Climate risk and financial stability in the network of banks and investment funds
By Alan Roncoroni (UZH), Stefano Battiston (UZH), Luis Onésimo Leonardo Escobar Farfán (BdM), and Serafin Martinez Jaramillo (CEMLA).
What are the effects on financial stability of the interplay between climate policy shocks and market conditions?
To answer this question we combine the frameworks of the Climate Stress-test with the framework of the network valuation of financial assets and common asset contagion involving not only banks but also investment funds.
Captions. The infographic illustrates the climate envelope scenario analysis, i.e. the losses (as a percentage of initial total assets) suffered by the mexican financial. The x-axis represent the year of the disorderly transition towards climate targets. The y-axis represents the relative shock suffered by financial institutions. With filters, the user is able to select among the four different climate policy scenarios, as well as to set the range for the market conditions (recovery rate and market volatility). Further, it is possible to observe the losses in the five stages of the contagion dynamics: 1) initial losses on the asset classes, 2) the losses due to direct exposures (first round), 3) the losses due to direct contagion in the interbank network (second round), 4) the losses due to indirect contagion (third round, asset firesales), and 5) the losses that are too large to be absorbed by banks' capital and are thus transferred to external creditors (fourth round). Notice that stages are cumulative (i.e. fourth round includes third round).
The extended bank-fund climate stress test. In this paper we extend the models of financial contagion to derive the first climate stress-test methodology that combines an ex-ante valuation of financial assets, an endogenous recovery rate and a fire-sales reaction that consider several types of financial institutions at the same time. The dynamics of contagion can be summarized as follows:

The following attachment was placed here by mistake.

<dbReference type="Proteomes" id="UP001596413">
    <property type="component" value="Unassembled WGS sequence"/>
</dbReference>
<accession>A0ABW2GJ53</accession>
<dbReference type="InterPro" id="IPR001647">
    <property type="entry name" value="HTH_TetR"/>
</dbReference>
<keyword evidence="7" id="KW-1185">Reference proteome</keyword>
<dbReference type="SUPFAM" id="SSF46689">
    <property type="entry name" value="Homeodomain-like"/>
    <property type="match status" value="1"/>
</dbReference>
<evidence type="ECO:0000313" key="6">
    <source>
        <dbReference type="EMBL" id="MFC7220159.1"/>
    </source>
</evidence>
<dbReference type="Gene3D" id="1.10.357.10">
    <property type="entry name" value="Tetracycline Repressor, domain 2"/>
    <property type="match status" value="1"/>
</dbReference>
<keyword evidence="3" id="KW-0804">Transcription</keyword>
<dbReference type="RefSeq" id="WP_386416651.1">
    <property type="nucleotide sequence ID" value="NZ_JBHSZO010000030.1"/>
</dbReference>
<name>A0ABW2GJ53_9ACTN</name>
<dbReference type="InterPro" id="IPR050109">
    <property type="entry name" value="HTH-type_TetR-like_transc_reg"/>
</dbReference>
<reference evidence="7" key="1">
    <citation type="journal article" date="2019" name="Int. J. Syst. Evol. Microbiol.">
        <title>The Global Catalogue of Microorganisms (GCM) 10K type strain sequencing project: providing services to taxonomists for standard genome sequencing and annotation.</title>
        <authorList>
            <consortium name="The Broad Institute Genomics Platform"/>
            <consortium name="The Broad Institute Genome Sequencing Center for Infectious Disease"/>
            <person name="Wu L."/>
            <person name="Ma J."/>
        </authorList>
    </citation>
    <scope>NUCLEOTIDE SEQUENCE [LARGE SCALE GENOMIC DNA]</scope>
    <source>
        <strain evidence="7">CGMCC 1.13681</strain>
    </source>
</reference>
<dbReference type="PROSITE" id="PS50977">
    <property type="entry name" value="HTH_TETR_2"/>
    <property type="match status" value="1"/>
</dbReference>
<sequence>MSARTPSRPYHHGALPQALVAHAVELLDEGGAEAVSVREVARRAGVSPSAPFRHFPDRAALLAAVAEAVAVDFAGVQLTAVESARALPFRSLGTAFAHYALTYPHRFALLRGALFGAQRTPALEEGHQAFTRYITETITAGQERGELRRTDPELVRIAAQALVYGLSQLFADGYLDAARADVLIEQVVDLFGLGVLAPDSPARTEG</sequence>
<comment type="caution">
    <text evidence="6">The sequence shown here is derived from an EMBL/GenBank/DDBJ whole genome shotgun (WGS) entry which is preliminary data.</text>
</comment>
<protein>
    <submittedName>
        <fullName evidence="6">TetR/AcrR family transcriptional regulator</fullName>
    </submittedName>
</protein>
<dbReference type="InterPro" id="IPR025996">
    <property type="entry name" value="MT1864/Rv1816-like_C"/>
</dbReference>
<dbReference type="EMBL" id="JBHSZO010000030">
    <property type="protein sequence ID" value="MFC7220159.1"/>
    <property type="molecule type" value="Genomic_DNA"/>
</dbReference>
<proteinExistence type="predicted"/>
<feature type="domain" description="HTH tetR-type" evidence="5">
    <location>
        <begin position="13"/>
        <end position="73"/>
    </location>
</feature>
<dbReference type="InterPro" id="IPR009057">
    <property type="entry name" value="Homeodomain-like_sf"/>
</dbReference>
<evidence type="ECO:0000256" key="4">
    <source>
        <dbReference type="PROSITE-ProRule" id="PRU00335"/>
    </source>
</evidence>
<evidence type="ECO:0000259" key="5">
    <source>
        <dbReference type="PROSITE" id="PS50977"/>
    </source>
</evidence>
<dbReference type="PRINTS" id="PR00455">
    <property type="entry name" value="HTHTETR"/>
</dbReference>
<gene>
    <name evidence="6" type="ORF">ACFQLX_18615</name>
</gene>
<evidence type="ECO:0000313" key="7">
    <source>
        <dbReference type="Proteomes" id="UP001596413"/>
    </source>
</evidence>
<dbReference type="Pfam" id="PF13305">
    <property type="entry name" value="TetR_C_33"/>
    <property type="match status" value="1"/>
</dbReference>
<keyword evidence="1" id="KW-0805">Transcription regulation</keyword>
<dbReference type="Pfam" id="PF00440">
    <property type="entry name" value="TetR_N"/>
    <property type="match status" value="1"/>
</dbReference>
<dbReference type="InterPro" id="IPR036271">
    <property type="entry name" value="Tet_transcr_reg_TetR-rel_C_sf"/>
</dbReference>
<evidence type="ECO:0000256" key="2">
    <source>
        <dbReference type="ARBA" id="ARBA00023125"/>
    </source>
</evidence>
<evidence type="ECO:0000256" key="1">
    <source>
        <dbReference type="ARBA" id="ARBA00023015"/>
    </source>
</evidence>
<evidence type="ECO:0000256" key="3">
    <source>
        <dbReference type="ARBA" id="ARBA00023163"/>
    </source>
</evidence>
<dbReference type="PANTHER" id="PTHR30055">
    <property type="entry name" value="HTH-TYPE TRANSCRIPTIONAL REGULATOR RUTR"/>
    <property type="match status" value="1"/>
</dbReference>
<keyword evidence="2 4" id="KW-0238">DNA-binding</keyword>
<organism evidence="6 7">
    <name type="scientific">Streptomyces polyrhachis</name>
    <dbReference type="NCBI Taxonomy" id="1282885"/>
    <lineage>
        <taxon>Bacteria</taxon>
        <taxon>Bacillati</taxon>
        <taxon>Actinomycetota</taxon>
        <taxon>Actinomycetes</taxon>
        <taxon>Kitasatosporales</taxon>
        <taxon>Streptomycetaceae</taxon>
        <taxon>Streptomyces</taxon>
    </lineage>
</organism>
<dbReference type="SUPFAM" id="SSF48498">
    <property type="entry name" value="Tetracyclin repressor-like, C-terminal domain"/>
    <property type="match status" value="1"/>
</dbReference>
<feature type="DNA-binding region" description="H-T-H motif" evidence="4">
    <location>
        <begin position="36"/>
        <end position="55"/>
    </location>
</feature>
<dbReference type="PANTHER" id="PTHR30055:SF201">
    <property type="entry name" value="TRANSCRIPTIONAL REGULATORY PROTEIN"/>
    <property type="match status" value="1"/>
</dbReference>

- Climate policy shocks: we estimate the impact of the late and disorderly alignment to a climate policy (building on LIMITS, i.e. estimation of the evolution of the output of different sectors of the real economy in different policy scenarios).
- First round: losses due to direct exposures.
- Second round: ex-ante valuation of intra-financial banks' assets which includes an endogenous recovery rate.
- Third round: banks' and funds' liquidation to get to their initial risk management.
- Fourth round: losses that are too large to be absorbed by banks' capital and are transmitted to external creditors.
Policy implications. Our results have three main policy implications.
- If the alignment of the real economy to climate targets cannot be avoided to be disorderly, then financial institutions have an incentive for such an alignment to occur as early as possible.
- A country could reach a more stringent climate target, if the alignment occurs earlier, at the same cost (in terms of financial losses) of reaching a less stringent target with a later alignment.
- It is possible to contain the adverse effect of financial contagion if the market conditions are strengthened enough.
Keywords: financial stability, climate risk, sustainable finance, climate stress-test, low-carbon transition risk, 2°C opportunities.